What if you were asked to speak about the most important subjects in a human life? How would you answer?
If you were a child, you’d probably say playing gave you the most enjoyment, and you hated to be sick.
A young adult might mention meeting new people, potential partners, striving for that perfect job with a big salary leading on to parties and a great lifestyle.
In middle age, the most important thing might be health—and wealth. A good relationship would be an added bonus.
But what about people who have retired? What do we consider most important from the list of health, love, and work? In my case, it’s work. To narrow that down: writing.
Physical issues like pain drag me down when I’m participating in normal life. I have to juggle what I can achieve against how difficult it will be. I’m lucky enough to have a supportive husband who takes responsibility for the cooking, washing dishes, and shopping. I balance this with laundering our clothes and tidying the house. A cleaner comes in once a week for the hard stuff. That’s what life consists of when you’re over seventy, no matter how much you wish it wasn’t so.
And yet, when I’m writing, mundane problems no longer exist. I’m me—the me I’ve always been. The me of my brain—my soul. We are not simple creatures who exist only in the physical realm. I like to think we’ll go on, life after life, until we reach perfection.
For the last six months, I’ve concentrated on my early life by writing my memoirs. First, I wrote events by date. Then, I expanded each point—correcting and changing until a person spoke from the pages. I started with my child’s voice and worked my way to cover each age.
Here’s an example from my nine-year-old self:
#Mummy and Daddy divorced in 1951. But, for me, each warm, sunny day seemed the same as the last. I wished something else would happen—something I couldn’t identify which pulled me closer to understanding life. So many questions. How do girls change into women? Why are boys different than girls? I didn’t like the boys I knew, so why did young women like them?
I gazed out of the window at school, dreaming of my future as a beautiful woman until class finished. Maybe a ballerina like Anna Pavlova.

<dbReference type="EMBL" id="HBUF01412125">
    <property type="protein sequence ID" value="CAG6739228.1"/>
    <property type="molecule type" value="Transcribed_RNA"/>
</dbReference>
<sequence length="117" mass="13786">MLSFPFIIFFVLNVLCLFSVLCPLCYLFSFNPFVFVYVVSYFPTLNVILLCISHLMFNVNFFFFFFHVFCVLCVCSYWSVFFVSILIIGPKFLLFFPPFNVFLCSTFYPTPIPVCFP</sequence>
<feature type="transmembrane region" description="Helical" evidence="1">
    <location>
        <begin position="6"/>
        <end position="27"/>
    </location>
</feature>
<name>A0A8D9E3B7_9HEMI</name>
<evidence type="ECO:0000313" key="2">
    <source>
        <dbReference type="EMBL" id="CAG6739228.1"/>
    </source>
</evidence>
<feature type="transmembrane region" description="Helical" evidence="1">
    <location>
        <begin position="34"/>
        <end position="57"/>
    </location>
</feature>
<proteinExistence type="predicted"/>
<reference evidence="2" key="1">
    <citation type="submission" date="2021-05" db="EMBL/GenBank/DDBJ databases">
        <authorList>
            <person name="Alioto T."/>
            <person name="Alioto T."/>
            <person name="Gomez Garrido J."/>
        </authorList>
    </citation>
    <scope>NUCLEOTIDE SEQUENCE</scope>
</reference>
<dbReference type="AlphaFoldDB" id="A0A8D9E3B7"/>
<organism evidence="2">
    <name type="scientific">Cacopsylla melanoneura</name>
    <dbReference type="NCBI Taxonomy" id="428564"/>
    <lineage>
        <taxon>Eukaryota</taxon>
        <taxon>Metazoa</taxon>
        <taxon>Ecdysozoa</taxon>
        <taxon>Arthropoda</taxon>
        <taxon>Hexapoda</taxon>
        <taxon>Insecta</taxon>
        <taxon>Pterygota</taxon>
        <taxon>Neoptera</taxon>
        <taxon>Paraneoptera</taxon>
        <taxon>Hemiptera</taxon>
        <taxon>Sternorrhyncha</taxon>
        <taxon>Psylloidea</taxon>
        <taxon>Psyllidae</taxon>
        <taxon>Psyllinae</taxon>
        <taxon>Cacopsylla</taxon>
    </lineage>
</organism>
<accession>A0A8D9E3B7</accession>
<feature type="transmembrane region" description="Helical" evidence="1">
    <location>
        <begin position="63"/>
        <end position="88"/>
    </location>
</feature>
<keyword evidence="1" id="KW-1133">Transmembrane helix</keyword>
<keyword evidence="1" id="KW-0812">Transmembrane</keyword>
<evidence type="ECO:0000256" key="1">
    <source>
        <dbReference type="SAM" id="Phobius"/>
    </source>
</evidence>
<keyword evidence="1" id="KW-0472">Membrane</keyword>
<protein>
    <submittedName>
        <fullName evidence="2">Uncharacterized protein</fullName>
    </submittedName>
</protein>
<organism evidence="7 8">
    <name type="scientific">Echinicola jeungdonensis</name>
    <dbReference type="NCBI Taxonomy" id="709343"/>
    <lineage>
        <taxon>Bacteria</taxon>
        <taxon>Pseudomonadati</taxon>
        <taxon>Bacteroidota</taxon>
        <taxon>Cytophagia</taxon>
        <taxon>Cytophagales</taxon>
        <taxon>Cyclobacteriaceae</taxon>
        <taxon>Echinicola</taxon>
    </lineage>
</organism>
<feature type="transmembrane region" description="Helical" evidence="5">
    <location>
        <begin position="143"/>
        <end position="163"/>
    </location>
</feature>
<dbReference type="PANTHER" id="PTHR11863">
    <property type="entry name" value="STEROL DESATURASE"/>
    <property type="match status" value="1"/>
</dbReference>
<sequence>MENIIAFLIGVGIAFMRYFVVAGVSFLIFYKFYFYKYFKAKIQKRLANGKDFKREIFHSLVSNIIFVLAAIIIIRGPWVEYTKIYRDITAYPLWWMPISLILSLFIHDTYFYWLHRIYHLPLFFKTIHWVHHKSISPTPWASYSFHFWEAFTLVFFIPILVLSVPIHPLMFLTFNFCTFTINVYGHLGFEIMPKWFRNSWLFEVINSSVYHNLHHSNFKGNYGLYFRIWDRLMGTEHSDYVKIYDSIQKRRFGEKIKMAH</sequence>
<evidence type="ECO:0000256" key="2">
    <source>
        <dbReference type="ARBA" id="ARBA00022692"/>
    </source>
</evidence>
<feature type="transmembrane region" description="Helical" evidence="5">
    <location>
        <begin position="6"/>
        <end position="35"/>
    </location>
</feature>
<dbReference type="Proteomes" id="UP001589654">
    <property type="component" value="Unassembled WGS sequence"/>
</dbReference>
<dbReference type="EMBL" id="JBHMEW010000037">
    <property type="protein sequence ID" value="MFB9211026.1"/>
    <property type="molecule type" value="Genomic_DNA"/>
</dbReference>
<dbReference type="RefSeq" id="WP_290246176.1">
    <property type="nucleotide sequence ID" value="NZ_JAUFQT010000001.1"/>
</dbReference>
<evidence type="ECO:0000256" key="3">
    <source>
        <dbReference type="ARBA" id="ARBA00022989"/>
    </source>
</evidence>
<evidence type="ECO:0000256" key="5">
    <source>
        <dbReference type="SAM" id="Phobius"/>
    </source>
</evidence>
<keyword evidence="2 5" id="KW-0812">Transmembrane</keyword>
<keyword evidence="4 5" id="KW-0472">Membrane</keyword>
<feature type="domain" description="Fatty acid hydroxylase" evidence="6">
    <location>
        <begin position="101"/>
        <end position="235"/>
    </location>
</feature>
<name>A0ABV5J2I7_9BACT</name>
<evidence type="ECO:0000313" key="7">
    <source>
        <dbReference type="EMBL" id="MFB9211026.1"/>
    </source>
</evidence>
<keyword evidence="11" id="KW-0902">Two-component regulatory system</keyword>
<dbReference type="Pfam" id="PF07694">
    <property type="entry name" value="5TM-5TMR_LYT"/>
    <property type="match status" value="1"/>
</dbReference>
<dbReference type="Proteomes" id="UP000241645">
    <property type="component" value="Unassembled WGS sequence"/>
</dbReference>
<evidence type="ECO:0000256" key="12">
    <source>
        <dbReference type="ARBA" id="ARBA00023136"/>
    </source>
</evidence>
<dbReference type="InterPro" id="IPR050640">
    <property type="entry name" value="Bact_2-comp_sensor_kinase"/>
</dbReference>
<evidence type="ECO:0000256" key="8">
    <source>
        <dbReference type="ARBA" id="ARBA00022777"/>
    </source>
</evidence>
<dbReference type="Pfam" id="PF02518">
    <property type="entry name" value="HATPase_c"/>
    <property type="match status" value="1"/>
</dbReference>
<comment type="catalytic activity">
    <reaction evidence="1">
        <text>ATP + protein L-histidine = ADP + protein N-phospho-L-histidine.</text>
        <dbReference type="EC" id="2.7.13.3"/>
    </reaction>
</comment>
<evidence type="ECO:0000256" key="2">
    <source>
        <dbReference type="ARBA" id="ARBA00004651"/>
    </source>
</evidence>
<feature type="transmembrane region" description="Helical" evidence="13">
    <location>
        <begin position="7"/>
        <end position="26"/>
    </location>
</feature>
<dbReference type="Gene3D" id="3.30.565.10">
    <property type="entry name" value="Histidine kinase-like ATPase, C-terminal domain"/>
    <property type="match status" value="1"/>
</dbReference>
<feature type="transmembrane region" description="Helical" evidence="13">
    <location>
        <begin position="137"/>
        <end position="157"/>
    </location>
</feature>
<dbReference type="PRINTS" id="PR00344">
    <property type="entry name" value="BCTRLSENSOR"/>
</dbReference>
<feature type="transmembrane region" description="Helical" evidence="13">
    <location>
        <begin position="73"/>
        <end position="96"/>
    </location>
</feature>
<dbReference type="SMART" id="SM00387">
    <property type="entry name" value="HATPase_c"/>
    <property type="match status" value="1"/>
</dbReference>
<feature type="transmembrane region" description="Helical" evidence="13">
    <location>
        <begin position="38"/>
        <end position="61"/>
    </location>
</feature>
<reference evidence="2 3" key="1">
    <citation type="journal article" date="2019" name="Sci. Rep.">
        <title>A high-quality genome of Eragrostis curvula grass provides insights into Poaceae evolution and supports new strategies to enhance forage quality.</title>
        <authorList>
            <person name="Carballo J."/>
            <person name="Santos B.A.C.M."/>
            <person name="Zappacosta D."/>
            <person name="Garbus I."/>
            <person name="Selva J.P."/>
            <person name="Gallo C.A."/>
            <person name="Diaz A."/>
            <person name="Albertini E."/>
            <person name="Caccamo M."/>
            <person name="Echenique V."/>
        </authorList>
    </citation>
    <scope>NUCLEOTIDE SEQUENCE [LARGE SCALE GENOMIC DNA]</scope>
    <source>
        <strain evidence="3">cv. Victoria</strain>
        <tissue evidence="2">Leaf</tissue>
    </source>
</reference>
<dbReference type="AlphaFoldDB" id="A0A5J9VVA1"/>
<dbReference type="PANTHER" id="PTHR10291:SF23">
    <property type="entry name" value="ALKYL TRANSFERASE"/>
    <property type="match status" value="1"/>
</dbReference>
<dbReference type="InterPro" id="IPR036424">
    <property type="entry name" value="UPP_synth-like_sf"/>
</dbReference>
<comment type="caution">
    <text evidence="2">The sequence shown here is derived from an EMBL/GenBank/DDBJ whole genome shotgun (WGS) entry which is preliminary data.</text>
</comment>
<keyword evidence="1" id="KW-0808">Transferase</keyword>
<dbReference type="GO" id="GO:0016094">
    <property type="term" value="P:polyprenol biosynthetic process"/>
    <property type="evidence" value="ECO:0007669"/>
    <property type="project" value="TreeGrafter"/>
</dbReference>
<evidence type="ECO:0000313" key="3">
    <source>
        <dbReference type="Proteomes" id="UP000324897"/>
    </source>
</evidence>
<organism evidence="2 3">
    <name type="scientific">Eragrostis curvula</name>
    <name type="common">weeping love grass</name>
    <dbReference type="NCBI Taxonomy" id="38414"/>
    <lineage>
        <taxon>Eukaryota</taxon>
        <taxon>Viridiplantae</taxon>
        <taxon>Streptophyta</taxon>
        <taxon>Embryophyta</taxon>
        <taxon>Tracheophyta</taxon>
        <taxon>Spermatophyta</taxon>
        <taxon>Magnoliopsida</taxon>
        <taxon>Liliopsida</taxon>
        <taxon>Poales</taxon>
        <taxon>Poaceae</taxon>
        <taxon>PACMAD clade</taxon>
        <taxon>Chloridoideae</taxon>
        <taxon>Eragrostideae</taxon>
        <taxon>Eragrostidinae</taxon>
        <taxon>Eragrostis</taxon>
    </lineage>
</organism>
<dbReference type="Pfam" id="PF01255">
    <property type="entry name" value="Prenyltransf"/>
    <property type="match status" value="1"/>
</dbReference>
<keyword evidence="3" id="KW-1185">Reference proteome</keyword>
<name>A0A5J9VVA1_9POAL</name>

Instead of dancing when I got home, I trudged up our street to buy milk, stood at the counter of the dairy and passed over our lidded can. The shop lady filled my container with two ladles of milk. I carried the pail by the metal handle down the street. Taking great care, I opened the gate while I tried to balance the swinging tin. I trod the narrow path at the side of the house, stepped inside the open kitchen doorway, and stored the milk in the bottom of our metal ice box.
Being Friday, the iceman arrived in his cart pulled by a horse. He sold ice to all the neighbours. He hooked a big block with each hand, and carried the weight pressed against his leather apron. When it was my turn, I handed him some pennies. He carted two blocks right to our kitchen icebox and settled them in the top.#
It’s incredible how much I’ve learned about myself, the people who shaped my early days, and how each choice led to my maturity. I made a bad choice in my first husband. But who can concentrate on the consequences when they’re in love at seventeen?
Example from my seventeen year old memories:
#Children ran by squealing. I wanted to join their shouts of happiness. Graysen loved me. He wanted me. I’d never have to be alone again.
Heat burned inside me, competing with the rays on my skin. I’d forgotten my sun protection in my eagerness to meet him. “Let’s sit under the shade of the pine trees.”
He sprang to his feet as if I’d given him a command, reached for my hand, and pulled me to join him. My skin met his chest. So soft. His arm encircled me, held me close, imparting strength as well as tenderness. I never wanted to leave his protection. He bent to retrieve his towel. His other arm remained around me, and didn’t break contact until we reached the shade.
“I think I’m in love,” he said, pulling me down to join him on the grass.
“I think I love you too.” This longing inside me must be what everyone raved about. Love had hit me so fast. My whole outlook on life had changed. I’d sprouted like a seedling, from a stupid girl to a woman with a future beside a man. Now I knew what all the love songs meant.#
So my relationships shaped the way I developed.
But here’s the thing: I think we’re all here to learn lessons, to progress in the realm of the spirit. And so, hard as my life lessons were, I was meant to experience them. Like bamboo, I accept each shift of the wind and bend before the thrust. Strength comes from the constant flexing.
As for my memoir, I’ve chosen to make it a work of fiction based on the life of the author, rather than creative non-fiction. That way, I can exercise my author voice, and also, send each chapter to the Internet Writing Workshop for critique. My life has been so long. I couldn’t hope to do justice to every year in one hit, so I decided to concentrate on the forties to the seventies. I wanted to show the way people behaved, what they liked, and to impart a feeling of the era.
“Art is not what you see, but what you make others see.” – Edgar Degas
I’ve published nine books so far, four fantasy fiction, and five, co-written with Edith Parzefal, in the dystopian genre. Each novel features normal people handling extraordinary events. Their relationships are paramount, and lead to happiness. Of course, we can never guarantee ever after.
That’s what I’m attempting to show with my memoirs. I love writing. Love it, love it, love it. How else would anyone find out about me—a woman born in 1942 in Australia. I look back on my birth-land with bitter-sweet longing from my study here in Hertfordshire, England.
Writing is all about the mind, as is life.
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